Saturday, February 7, 2009

Abraham Lincoln as a Man of Ideas (

by Allen C. Guelzo

From the publisher:
Abraham Lincoln was a skilled politician, an inspirational leader, and a man of humor and pathos. What many may not realize is how much he was also a man of ideas. Despite the most meager of formal educations, Lincoln’s tremendous intellectual curiosity drove him into the circle of Enlightenment philosophy and democratic political ideology. And from these, Lincoln developed a set of political convictions that guided him throughout his life and his presidency. Abraham Lincoln as a Man of Ideas, a compilation of ten essays from Lincoln scholar, Allen C. Guelzo, uncovers the hidden sources of Lincoln’s ideas and examines the beliefs that directed his career and brought an end to slavery and the Civil War.

These essays reveal Lincoln to be a man of impressive intellectual probity and depth as well as a man of great contradictions. He was an apostle of freedom who did not believe in human free will; a champion of the Constitution who had to step outside of it in order to save it; a man of many acquaintances and admirers, but few friends; a man who opposed slavery but also opposed the abolition of it; a man of prudence who took more political risks than any other president.

Guelzo explores the many faces of Lincoln’s ideas, and especially the influence of the Founding Fathers and the great European champions of democracy. And he links the 16th president’s struggles with the issues of race, emancipation, religion, and civil liberties to the challenges these issues continue to offer to Americans today.

Lincoln played many roles in his life—lawyer, politician, president—but in each he was driven by a core of values, convictions, andbeliefs about economics, society, and democracy. Abraham Lincoln as a Man of Ideas is a broad and exciting survey of the ideas that made Lincoln great, just as we celebrate the bicentennial his birth.

Allen C. Guelzo, the author of Lincoln and Douglas: The Debates that Defined America, is Henry R. Luce Professor of the Civil War Era at Gettysburg College. He is a member of the National Council for the Humanities and a two-time winner of the Lincoln Prize, for Abraham Lincoln: Redeemer President and Lincoln’s Emancipation Proclamation: The End of Slavery in America.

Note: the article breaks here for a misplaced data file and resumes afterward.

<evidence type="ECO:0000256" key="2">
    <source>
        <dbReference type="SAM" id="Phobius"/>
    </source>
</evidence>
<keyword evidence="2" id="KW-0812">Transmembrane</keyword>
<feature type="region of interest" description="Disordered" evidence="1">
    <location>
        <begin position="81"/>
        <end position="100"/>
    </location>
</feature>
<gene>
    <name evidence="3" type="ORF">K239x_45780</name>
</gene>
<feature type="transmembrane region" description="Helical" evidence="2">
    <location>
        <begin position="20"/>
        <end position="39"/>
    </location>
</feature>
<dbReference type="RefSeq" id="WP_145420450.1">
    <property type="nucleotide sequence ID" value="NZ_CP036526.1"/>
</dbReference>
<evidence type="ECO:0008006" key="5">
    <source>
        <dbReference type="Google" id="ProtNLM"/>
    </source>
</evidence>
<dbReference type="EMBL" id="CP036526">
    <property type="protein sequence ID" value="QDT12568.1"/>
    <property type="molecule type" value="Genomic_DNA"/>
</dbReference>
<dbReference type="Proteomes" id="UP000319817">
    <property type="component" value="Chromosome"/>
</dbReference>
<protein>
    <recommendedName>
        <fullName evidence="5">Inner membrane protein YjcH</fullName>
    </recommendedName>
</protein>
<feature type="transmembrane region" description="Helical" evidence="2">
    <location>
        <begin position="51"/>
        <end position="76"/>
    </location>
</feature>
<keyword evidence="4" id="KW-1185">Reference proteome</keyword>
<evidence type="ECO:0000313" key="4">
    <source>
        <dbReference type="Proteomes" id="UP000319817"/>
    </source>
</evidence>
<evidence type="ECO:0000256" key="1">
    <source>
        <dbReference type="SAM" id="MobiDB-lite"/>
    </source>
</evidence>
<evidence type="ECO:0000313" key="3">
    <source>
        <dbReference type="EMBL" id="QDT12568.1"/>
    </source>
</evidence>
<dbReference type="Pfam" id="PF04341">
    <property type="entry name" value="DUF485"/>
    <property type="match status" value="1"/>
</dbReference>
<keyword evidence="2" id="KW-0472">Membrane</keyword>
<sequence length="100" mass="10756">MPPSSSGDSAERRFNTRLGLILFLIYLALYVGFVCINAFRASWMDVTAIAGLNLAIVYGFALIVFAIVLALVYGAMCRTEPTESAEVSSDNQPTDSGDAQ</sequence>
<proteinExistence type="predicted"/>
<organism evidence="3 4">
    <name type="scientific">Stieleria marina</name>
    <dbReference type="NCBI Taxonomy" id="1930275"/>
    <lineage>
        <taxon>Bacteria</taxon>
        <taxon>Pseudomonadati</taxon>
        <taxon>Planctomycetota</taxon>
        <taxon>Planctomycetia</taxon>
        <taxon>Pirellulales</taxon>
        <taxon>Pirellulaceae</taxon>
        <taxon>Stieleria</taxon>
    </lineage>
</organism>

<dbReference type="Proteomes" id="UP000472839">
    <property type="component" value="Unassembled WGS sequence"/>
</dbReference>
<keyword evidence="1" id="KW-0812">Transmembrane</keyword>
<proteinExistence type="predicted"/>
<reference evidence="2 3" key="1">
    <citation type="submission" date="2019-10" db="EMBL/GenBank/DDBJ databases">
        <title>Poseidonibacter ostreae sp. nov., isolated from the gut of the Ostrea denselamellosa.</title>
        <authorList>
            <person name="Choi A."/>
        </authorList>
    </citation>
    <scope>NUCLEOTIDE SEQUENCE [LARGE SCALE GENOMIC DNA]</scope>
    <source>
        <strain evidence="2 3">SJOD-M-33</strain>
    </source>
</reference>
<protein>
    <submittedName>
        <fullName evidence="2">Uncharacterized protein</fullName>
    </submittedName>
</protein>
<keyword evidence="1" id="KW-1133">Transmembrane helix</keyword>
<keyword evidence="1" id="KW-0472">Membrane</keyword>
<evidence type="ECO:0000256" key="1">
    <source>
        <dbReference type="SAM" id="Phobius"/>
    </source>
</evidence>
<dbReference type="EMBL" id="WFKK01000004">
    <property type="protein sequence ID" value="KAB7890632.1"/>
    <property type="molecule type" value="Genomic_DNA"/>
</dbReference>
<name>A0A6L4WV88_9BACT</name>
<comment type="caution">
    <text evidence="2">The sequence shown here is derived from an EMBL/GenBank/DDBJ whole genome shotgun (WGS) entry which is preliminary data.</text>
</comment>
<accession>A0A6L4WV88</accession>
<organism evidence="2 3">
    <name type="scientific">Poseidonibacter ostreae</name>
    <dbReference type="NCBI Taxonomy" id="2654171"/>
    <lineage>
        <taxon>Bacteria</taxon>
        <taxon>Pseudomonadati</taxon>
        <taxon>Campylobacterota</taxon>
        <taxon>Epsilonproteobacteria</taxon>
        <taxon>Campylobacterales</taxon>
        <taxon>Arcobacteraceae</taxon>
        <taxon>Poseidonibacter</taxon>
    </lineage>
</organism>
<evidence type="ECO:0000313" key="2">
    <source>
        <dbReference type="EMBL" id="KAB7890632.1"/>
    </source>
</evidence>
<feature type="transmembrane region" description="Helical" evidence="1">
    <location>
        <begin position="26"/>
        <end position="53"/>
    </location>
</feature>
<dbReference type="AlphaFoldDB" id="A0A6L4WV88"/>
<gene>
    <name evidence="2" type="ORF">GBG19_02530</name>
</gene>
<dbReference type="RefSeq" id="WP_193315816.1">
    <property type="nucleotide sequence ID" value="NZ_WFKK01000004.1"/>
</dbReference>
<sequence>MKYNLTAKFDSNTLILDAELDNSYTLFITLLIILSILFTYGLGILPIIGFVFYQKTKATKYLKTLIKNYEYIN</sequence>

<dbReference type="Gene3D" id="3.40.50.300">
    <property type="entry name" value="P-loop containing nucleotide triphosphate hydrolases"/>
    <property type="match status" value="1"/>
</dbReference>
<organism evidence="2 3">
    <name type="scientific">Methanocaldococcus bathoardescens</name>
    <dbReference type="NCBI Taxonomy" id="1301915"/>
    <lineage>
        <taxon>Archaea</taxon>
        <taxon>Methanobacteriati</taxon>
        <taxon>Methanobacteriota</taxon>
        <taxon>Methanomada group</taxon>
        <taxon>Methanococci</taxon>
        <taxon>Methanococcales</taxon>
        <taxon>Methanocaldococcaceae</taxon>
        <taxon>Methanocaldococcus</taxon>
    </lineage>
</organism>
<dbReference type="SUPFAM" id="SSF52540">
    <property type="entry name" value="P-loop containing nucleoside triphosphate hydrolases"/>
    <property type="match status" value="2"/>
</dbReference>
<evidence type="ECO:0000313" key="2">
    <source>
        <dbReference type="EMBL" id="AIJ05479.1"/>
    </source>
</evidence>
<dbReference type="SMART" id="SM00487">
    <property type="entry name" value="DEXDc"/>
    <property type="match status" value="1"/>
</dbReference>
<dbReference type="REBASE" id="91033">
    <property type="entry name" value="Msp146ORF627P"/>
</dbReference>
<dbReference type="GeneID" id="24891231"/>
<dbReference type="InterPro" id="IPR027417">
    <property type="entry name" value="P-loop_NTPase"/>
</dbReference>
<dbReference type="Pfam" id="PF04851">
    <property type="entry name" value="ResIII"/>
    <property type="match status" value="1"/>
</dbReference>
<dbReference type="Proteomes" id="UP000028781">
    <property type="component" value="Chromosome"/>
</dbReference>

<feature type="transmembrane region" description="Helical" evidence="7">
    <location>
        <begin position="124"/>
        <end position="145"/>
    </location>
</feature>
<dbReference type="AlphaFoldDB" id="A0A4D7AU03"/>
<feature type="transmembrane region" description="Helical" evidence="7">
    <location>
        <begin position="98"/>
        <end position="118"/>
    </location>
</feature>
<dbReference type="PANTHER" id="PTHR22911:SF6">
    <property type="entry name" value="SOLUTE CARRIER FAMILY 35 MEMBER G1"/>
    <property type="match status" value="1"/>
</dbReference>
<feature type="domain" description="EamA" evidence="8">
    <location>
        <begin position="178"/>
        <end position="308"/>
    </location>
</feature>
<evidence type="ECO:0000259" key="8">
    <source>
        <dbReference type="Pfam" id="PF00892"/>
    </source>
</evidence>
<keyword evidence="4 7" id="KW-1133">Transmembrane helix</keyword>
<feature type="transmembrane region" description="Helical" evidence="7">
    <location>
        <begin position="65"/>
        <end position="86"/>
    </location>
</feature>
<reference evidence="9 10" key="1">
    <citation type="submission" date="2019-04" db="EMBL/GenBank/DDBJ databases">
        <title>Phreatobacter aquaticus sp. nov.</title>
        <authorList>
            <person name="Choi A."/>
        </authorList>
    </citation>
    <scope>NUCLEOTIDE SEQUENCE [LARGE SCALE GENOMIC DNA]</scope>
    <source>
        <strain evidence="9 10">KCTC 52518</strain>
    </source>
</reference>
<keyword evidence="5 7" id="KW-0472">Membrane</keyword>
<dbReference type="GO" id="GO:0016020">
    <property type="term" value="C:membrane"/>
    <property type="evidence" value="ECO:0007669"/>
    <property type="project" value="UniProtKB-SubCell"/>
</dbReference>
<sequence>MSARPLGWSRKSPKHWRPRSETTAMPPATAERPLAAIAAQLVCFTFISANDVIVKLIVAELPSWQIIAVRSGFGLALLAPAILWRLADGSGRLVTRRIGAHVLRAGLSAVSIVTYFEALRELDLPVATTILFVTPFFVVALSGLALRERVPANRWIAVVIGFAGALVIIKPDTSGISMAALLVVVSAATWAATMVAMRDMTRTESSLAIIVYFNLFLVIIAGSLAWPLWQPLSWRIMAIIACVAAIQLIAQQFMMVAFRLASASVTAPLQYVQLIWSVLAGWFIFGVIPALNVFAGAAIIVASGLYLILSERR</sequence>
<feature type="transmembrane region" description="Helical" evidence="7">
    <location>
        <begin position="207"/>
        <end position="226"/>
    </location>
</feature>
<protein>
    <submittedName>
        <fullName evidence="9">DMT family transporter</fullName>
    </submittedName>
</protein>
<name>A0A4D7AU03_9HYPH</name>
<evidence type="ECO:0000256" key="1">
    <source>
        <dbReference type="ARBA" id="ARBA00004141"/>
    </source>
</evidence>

Tuesday, February 3, 2009

Two Witnesses at Gettysburg: The Personal Accounts of Whitelaw Reid and A. J. L. Fremantle

by Gary W. Gallagher (Editor)

From the publisher:
The two reporters, A.J.L. Fremantle and Whitelaw Reid, one traveling with the Union army and the other with the Confederates, are the authors of these two magnificent firsthand accounts of the battle of Gettysburg in 1863, the pivotal action of the Civil War.

+ Presents engaging firsthand accounts of the battle of Gettysburg
+ Completely updated with a new introduction, references, illustrations and maps
+ Includes a bibliographic essay for further reading
+ Provides students with a unique and engaging look at the most pivotal action of the Civil War

This is the second edition of a previously published hardback.

Monday, February 2, 2009

Crucible of the Civil War: Virginia from Secession to Commemoration

by Edward L. Ayers, Gary W. Gallagher, and Andrew J. Torget, eds.

From the publisher:
Serving both as home to the Confederacy's capital, Richmond, and as the war's primary battlefield, Virginia held a unique place in the American Civil War, while also witnessing the privations and hardships that marked life in all corners of the Confederacy. Yet despite an overwhelming literature on the battles that raged across the state and the armies and military leaders involved, few works have examined Virginia as a distinctive region during the conflict. In Crucible of the Civil War: Virginia from Secession to Commemoration, Edward L. Ayers, Gary W. Gallagher, and Andrew J. Torget together with other scholars, offer an illuminating portrait of the state's wartime economic, political, and social institutions.